Hospital cleaning trial cuts infections

Major trial of a bundle of hospital cleaning practices in 11 Australian hospitals sees significant reductions in healthcare-associated infections.

A major trial of a bundle of hospital cleaning practices in 11 Australian hospitals has made significant reductions in healthcare-associated infections and demonstrated cost-benefits.

The NHMRC-funded study,  “An environmental cleaning bundle and health care-associated infection in hospitals (REACH):  a multi-centre randomised trial”, was led by Queensland University of Technology (QUT) health economist Professor Nick Graves from the Australian Centre for Health Services Innovation (AusHSI) at the Institute of Health and Biomedical Innovation (IHBI) and is published in The Lancet Infectious Diseases.

The research project is believed to be the largest prospective, multi-site and multi-factorial trial of hospital cleaning in the world. Its aim was to investigate whether a change in cleaning practices was effective in reducing the 165,000 healthcare-associated infections in Australia each year.

Professor Graves said the REACH (Researching Effective Approaches to Cleaning Hospitals) project introduced a bundle of cleaning initiatives, tailored to each hospital in the study, to improve both routine and discharge hospital room cleaning.

Hospital-wide promotion of the importance of cleaning in reducing infections was undertaken to support a culture shift in the profile of environmental services staff, Professor Graves said.

“Cleaning was audited using fluorescent marker technology. This system used gel dots, invisible to the naked eye, applied to surfaces. The dots resist dry abrasion and are removed only by a thorough cleaning technique,” he said.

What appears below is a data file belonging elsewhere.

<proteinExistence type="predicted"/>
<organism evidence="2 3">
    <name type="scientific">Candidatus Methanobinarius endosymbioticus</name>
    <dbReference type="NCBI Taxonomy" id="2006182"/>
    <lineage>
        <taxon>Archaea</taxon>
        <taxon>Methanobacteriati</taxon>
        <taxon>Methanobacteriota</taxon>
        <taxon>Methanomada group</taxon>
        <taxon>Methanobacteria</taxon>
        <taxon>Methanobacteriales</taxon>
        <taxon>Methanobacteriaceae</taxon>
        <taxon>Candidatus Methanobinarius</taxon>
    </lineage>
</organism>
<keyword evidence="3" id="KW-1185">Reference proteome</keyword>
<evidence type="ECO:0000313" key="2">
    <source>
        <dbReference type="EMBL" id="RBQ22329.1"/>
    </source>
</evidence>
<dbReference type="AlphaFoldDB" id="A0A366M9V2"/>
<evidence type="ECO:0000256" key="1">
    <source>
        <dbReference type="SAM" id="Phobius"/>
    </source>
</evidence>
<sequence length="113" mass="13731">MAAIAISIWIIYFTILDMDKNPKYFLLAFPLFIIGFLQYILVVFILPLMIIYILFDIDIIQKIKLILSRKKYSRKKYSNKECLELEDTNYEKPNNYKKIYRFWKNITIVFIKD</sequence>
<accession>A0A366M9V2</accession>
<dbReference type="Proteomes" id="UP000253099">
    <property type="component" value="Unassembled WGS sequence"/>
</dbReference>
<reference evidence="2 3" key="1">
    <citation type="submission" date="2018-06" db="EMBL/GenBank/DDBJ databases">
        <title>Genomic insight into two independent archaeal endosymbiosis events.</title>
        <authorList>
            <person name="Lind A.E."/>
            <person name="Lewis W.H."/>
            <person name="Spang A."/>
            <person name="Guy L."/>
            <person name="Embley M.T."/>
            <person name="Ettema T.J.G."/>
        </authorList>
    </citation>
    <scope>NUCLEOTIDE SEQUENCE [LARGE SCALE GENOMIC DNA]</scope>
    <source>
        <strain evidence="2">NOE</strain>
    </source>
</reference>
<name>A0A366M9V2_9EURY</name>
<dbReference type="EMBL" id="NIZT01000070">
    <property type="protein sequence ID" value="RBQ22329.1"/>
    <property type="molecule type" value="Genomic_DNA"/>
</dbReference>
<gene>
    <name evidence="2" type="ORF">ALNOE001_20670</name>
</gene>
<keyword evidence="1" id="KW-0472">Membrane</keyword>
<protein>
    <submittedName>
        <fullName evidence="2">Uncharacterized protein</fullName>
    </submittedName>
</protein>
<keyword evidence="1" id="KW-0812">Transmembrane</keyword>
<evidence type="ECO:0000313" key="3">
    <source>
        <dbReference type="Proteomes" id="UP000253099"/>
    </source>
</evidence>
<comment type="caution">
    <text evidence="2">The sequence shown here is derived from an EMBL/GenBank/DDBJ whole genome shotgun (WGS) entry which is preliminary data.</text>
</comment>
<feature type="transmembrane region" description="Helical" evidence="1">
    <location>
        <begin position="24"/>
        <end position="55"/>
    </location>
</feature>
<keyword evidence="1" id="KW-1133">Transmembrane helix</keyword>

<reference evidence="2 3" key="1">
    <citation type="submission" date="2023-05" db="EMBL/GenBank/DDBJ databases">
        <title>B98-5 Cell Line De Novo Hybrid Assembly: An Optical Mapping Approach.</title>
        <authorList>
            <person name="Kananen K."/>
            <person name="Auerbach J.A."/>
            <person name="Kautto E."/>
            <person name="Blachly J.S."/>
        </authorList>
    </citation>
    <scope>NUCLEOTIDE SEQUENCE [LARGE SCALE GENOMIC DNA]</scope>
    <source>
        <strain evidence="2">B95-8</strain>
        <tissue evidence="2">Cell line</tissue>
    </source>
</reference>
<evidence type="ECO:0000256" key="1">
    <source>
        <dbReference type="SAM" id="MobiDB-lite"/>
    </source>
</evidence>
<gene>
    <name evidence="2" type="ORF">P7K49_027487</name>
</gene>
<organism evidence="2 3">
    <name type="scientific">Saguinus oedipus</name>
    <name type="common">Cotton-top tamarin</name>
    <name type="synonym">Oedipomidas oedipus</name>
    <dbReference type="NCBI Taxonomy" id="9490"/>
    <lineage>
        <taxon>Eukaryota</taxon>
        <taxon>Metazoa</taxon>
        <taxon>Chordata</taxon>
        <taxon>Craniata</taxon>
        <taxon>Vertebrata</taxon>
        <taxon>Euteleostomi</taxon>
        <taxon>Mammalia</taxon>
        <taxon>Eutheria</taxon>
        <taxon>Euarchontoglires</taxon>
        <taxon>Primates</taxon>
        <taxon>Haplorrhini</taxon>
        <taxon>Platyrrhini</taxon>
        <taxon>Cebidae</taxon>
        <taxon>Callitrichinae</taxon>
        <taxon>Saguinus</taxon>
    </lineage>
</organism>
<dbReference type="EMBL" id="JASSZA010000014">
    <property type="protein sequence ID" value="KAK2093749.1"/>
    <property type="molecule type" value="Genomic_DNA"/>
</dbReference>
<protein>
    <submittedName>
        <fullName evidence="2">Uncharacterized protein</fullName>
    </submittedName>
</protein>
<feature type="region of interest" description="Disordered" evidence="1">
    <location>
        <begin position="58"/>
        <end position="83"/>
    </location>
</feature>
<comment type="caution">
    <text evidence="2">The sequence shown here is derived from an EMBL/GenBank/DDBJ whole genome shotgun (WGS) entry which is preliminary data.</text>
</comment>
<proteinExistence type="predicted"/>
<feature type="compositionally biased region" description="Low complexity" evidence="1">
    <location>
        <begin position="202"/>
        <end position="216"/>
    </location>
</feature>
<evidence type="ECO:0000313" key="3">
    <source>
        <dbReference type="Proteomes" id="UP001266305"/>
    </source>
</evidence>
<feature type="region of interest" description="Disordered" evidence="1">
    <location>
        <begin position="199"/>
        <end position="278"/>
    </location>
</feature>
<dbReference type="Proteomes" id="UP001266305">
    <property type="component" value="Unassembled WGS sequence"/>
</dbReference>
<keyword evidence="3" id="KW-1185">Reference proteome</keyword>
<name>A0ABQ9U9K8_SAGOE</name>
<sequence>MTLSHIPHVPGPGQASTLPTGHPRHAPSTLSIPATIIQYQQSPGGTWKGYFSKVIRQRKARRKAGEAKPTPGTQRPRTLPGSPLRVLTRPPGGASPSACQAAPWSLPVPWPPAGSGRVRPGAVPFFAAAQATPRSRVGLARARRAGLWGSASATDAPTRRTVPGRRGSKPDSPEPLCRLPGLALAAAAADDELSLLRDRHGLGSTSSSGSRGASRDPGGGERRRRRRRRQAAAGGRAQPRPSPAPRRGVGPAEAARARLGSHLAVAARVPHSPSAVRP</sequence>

Hospitals in the study improved their cleaning practices from 55 to 76 per cent in bathroom areas and from 64 to 86 per cent in bedroom areas.

This resulted in a 37 per cent reduction in the major healthcare-associated infection, vancomycin-resistance enterococci (VRE), and a 5.8 per cent decrease overall in three types of infections.

“In contrast to previous research, the cleaning bundle development prioritised evidence-based strategies that were easy to implement and lower cost, over newer expensive technologies.”

Overall, the cleaning bundle cost approximately $2,500 per 10,000 bed days to implement in participating hospitals.

The REACH cleaning bundle was successful at improving cleaning thoroughness and showed great promise in reducing vancomycin-resistant enterococci infections. It also demonstrated cost-savings and increased health benefits from infections prevented.

Dr Greg Whiteley, chairman of Whiteley Corporation and Adjunct Fellow at the School of Medicine at Western Sydney University, said the study is a very relevant piece of research as healthcare facilities face the challenge of increasing antimicrobial resistance, pressure to reduce costs and an often-revolving door of cleaning staff.

“One of the key learnings from this research is the importance of surface cleaning as part of the overall infection prevention toolkit” said Dr. Whiteley.

“There has been a justified focus on hand hygiene as means to reduce HAIs and this is very important, however focusing on cleaning efficacy will assist in reducing HAIs further, as has been proven by the REACH study.”

The REACH study was funded by an NHMRC grant, led by QUT, in partnership with Wesley Medical Research. Industry partners included Kimberly-Clark Professional, Ecolab Pty Ltd, Whiteley Corporation, the Deeble Institute for Health Policy Research, Australasian College for Infection Prevention and Control and the Australasian Society for Infectious Diseases.

Study investigators were Prof Nick Graves, Prof Adrian Barnett, A/Prof Lisa Hall, Dr Kate Balcon, Dr Katie Page, Prof Anne Gardner (QUT), Prof Brett Mitchell (Avondale College), Prof David Paterson, Prof Christian Gericke (University of Queensland) and Prof Tom Riley (University of Western Australia).

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